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From Across the Hospital Bed Boundary

Thursday, May 28, 2015
Geri Lynn Baumblatt, MA, Executive Director, Patient Engagement, Emmi Solutions Touch is comforting and reassuring. In some settings it’s been shown to reduce patient anxiety and length of stay.* Yet, a strange thing happens when someone in your family is in a hospital bed. Once there, attached to machines and IV lines, despite wanting to comfort and reassure them, they seem physically out of bounds. It often seems like a hand on their shoulder or holding their hand is the only safe contact.

Despite growing up and spending a lot of time in hospitals rounding with my dad, when he was the one in the hospital I was surprised how awkward it seemed to touch him in any way.

Then, sitting there feeling fairly useless, I watched my sister-in-law (a resident at the time) come in, and with gloved hands, gently rub away the dead, flaking skin on his arms and legs. Then she rubbed his feet. It was probably the best hour of his hospital stay. He may have even forgotten he was there.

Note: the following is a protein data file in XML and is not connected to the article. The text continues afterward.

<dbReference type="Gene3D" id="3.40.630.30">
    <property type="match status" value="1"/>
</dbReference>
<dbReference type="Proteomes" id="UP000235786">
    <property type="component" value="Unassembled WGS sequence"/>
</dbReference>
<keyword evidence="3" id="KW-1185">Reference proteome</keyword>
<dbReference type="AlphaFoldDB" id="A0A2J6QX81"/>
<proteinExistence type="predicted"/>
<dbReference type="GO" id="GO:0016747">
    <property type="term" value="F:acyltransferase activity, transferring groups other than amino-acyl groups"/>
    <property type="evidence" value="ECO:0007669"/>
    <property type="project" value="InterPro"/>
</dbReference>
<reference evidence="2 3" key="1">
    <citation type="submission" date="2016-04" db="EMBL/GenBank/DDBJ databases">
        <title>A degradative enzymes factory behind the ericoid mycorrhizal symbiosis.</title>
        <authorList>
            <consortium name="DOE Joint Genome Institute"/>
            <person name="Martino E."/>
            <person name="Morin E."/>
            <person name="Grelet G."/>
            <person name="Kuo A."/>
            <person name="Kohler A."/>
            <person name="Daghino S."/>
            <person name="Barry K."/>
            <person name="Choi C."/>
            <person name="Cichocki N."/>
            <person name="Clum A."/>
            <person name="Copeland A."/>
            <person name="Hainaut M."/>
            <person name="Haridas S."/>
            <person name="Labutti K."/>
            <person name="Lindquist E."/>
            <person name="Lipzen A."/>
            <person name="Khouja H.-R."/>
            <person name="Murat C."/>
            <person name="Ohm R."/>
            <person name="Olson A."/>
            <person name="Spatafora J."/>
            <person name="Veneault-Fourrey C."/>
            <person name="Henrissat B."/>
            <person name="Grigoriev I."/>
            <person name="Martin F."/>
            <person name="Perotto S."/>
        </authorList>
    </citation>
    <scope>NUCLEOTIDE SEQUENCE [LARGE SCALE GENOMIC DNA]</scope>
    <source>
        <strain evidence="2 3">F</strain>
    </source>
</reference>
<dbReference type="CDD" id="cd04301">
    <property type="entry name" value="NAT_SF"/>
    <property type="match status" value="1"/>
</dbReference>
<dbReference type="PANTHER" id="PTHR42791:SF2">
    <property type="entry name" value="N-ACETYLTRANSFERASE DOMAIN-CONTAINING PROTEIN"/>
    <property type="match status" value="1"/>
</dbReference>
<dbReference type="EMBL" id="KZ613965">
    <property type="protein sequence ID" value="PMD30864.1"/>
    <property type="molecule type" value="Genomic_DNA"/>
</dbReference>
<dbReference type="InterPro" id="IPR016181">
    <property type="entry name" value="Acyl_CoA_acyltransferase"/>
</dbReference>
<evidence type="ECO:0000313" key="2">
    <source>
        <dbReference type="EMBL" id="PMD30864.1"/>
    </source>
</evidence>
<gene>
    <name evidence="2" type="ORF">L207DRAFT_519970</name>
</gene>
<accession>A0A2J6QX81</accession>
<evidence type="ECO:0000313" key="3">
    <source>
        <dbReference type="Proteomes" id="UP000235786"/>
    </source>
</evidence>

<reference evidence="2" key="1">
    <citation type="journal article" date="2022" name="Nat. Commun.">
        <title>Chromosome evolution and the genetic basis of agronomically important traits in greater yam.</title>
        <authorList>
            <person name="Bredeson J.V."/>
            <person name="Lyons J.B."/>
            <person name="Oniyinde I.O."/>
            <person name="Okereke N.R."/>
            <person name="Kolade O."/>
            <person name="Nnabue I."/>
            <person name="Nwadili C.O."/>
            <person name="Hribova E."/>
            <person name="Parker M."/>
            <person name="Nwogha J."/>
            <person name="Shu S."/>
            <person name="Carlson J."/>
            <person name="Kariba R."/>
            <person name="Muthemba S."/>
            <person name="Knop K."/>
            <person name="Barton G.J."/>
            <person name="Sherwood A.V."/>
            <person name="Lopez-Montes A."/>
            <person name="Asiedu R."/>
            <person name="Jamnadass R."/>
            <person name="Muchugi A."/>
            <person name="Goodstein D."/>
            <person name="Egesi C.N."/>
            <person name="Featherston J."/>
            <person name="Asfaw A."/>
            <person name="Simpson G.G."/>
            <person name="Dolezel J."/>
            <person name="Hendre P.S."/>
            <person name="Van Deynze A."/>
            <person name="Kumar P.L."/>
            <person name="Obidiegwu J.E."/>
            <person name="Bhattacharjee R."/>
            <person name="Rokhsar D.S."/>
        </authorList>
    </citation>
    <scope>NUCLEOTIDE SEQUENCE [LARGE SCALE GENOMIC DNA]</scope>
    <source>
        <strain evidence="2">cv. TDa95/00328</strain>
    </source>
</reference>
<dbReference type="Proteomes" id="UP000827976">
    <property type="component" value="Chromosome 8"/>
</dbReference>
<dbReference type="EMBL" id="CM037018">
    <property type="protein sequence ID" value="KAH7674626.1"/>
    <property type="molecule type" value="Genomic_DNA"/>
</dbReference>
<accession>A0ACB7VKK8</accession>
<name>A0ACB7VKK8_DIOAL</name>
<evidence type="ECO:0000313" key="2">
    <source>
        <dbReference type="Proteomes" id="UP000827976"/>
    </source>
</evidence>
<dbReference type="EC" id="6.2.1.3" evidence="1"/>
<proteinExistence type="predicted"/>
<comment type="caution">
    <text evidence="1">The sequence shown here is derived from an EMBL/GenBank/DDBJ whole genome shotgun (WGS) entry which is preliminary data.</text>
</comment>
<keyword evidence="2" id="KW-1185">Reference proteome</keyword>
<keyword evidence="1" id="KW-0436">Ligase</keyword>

Why is it so intimidating for families to touch someone once they’re in that bed? I know I was afraid of the machines, by how delicate and friable his skin was, and by the healing wounds and scabs on his legs. I wasn’t sure what was safe.

Even at the worst moments, families are often afraid to breach the clinical boundary of the hospital bed. In the movie Love Story, Ali MacGraw, lying in bed, terrified of dying, asks Ryan O’Neal to hold her. (For a 70’s flashback, see the clip here.) He awkwardly tries to lean over and hold her from the bedside until she says, “No, really hold me.” So he finally climbs into the bed with her.

The fear of touching patients in bed plays into the fear families often have about taking patients home to care for them. If we proactively spend more time helping family members understand what’s okay, whether it’s knowing if it’s all right to rub a patient’s back or showing them how to care for wounds, we can help build their confidence to care for family members at home. Then it won’t seem like such a sudden shift from sitting by and watching care to being responsible for giving care and literally being more hands on.

And in the hospital, patients and families may feel less like they’re staring at each other across an unspoken borderline.

               
* MacIntyre, B. et al. Altern Ther Health Med. The efficacy of healing touch in coronary artery bypass surgery recovery: a randomized clinical trial. 2008 Jul-Aug;14(4):24-32. Retrieved May 23, 2015 from: http://www.ncbi.nlm.nih.gov/pubmed/18616066

Tags: family caregiver
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